Ground-based near-infrared imaging of Comet P/Halley 1986 III

Charles E. Woodward, Mark A. Shure, William J. Forrest, T. J. Jones, R. D. Gehrz, Tetsuya Nagata, Alan T. Tokunaga

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We present an analysis of 1-to 5-μm, near-infrared broadband images of Comet P/Halley 1986 III covering a 104-km square region of the inner coma obtained on three consecutive nights in 1986 March during post-perihelion passage. In all images, the coma is extended in the sunward direction and appears distinctly non-spherical, similar to morphology in the 10-μm made by Hayward et al. (1987) 3.0 days later during the Giotto encounter. Marked variation in the coma's overall structure and brightness also was apparent, including the presence of a jet feature which we associate with a short-term outburst of material from the comet nucleus. The observed coma surface brightness dependence upon nucleocentric distance (r) at all wavelengths in both the comet dust tail and in the jet deviates from the dependence predicted by the "steady state" model for comet nucleus ablation, with the radial decrease in surface brightness being slower than r-1 on the jet side of the nucleus and faster that r-1 on the tail side. The near-infrared colors of the coma are not constant as a function of nucleocentric distance, suggesting that the grain properties are not uniform across the coma. Based on an elementary dynamical analysis of the trajectories of dust particles ablated from the nucleus we argue that these observations may be consistent with the hypothesis that particles emitted in jets fragments in the outflow on time scales of a few hours.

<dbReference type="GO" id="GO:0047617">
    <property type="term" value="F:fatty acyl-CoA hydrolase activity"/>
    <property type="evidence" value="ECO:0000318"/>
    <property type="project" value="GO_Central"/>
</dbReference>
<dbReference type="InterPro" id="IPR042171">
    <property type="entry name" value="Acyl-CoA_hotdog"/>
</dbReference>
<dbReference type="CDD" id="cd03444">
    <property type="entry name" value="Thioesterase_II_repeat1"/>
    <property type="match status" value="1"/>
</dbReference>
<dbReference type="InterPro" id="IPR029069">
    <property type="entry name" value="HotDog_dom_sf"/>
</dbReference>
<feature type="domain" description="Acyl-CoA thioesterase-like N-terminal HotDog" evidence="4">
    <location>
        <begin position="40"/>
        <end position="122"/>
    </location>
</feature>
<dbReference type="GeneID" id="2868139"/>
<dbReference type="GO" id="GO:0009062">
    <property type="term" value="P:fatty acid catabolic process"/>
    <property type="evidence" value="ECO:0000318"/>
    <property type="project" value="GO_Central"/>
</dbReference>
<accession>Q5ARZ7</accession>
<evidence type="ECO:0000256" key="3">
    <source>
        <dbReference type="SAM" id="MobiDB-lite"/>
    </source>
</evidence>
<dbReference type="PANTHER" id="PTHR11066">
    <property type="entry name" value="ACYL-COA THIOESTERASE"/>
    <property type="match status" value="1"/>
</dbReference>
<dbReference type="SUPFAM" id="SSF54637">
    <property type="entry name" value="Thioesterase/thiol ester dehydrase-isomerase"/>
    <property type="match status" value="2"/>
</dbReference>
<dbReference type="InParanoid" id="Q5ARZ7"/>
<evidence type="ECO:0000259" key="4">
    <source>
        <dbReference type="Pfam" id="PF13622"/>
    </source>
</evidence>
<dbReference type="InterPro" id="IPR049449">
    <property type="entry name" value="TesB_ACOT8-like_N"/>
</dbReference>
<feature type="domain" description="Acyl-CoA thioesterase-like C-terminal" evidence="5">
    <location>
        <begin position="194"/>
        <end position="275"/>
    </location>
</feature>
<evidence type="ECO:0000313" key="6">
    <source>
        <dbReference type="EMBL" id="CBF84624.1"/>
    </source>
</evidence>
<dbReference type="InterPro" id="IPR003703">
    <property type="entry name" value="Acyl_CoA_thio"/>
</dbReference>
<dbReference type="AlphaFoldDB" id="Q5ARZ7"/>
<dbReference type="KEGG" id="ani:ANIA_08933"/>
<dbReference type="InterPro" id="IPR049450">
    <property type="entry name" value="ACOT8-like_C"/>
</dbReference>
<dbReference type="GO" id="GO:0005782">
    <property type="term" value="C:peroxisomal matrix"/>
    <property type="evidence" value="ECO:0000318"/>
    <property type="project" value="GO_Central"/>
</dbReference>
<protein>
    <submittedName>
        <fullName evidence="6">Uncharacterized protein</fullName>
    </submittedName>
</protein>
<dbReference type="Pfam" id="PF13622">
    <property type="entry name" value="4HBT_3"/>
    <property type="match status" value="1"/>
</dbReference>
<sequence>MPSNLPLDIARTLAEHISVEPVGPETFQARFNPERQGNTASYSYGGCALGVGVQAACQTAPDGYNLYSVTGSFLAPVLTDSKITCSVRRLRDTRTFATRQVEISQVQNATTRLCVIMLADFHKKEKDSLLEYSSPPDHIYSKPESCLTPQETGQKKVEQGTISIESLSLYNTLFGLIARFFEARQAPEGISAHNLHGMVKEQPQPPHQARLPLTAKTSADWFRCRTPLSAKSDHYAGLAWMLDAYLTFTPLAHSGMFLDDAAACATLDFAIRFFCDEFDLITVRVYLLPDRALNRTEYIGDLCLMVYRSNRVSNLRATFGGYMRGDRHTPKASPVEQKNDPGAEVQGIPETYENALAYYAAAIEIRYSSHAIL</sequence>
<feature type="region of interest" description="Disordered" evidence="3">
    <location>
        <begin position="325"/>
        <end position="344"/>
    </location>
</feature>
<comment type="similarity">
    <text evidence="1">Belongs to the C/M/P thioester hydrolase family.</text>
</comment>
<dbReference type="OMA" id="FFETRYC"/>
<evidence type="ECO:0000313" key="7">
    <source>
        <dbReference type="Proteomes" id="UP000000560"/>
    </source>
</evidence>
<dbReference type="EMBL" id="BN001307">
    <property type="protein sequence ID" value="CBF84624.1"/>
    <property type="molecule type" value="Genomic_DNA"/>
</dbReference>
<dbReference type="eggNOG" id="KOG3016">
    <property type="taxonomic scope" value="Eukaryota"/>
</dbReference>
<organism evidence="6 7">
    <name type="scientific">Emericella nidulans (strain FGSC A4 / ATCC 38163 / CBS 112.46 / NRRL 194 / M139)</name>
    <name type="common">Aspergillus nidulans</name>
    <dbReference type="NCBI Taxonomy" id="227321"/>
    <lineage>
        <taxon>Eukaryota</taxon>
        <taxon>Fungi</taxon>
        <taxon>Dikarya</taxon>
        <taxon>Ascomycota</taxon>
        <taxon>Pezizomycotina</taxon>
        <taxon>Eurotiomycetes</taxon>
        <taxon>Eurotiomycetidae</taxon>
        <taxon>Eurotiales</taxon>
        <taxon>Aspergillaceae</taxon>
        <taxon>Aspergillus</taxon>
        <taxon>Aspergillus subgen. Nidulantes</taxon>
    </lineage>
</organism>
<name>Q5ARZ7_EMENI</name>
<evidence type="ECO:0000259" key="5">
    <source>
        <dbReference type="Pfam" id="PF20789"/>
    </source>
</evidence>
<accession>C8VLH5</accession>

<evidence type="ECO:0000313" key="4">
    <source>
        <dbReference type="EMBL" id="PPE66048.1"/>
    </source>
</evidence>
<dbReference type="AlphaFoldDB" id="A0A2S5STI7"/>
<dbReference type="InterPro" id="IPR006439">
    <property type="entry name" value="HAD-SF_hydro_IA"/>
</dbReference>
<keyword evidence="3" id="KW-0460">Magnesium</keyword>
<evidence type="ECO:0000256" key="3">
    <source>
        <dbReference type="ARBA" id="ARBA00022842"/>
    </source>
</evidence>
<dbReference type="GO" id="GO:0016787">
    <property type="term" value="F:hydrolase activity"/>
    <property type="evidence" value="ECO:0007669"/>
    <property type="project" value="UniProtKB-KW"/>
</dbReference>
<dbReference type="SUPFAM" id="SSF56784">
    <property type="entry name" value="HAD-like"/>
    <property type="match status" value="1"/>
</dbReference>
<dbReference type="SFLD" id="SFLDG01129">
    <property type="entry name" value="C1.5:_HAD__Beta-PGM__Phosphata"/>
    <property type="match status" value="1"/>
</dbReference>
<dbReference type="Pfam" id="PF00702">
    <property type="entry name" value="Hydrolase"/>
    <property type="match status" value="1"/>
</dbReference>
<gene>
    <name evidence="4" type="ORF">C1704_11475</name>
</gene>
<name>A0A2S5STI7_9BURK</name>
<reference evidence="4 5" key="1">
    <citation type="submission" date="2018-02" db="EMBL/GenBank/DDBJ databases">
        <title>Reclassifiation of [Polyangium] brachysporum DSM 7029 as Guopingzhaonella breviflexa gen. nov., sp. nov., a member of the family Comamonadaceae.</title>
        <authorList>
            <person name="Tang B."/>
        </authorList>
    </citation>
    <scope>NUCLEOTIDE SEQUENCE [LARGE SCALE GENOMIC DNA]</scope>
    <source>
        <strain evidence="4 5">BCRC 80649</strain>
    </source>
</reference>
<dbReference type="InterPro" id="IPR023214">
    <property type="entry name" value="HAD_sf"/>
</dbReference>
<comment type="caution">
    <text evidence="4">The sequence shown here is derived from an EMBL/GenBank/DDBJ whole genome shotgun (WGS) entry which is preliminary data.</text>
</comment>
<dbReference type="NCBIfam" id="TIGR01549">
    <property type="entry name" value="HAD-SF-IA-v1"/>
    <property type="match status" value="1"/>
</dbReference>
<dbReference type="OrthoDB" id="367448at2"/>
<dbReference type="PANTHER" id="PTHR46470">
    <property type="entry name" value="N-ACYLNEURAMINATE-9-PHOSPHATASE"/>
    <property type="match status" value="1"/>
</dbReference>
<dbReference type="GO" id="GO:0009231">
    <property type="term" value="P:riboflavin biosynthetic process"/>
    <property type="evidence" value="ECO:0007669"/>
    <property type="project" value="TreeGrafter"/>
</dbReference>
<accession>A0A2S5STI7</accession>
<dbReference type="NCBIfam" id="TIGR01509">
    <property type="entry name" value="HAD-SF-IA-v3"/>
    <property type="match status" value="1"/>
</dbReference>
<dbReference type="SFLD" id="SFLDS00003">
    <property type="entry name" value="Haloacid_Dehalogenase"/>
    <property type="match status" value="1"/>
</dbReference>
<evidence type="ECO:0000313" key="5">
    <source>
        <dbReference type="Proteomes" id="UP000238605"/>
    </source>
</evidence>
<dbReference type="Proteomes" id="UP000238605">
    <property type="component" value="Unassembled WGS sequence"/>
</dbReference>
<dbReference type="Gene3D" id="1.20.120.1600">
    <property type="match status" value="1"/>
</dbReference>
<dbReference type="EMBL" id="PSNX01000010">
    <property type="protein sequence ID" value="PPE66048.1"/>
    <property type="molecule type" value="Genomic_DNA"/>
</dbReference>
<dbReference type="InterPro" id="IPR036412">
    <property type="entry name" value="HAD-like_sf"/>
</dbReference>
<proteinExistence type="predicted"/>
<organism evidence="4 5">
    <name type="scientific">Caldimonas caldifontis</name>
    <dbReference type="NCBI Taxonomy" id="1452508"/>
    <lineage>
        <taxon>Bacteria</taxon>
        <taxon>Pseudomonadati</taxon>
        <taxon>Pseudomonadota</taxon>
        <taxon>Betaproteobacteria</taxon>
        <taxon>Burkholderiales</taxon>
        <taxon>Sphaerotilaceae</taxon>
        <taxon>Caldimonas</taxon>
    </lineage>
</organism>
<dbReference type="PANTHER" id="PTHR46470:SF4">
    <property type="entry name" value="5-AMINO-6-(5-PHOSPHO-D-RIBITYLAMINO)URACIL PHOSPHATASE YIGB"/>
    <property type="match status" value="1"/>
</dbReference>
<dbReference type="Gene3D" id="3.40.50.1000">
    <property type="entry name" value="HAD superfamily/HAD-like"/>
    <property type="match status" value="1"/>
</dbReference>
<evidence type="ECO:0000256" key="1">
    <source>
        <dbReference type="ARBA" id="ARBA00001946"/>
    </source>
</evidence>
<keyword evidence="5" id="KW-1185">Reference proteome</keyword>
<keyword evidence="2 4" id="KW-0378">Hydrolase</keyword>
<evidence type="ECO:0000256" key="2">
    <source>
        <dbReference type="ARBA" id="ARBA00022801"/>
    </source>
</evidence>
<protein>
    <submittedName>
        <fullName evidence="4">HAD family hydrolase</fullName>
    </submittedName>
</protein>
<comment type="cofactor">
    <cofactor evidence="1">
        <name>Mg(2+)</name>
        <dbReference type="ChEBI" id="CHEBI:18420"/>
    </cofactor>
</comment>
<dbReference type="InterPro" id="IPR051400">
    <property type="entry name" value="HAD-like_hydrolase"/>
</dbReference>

Original languageEnglish (US)
Pages (from-to)651-662
Number of pages12
Issue number2
StatePublished - Dec 1996

Bibliographical note

Funding Information:
We thank the IRTF staff for helping to make this a useful observing run. We thank Nicholas Raines for assistance in reducing data and the referees whose comments improved the manuscript. The infrared array in the University of Rochester camera was on loan from the Santa Barbara Research Center. This research was supported by grants to the University of Rochester from the National Science Foundation, NASA/Ames, and the National Geographic Society. T. N. acknowledges the support of NSF Grant 84-20775 during the time of this work. C.E.W., T.J.J. and R.D.G were supported during the analysis of these data by NASA Contract NAGW 2324.

Funding Information:
1Visiting astronomer at the Infrared Telescope Facility, operated by the University of Hawaii, under contract from the National Aeronautics and Space Administration.


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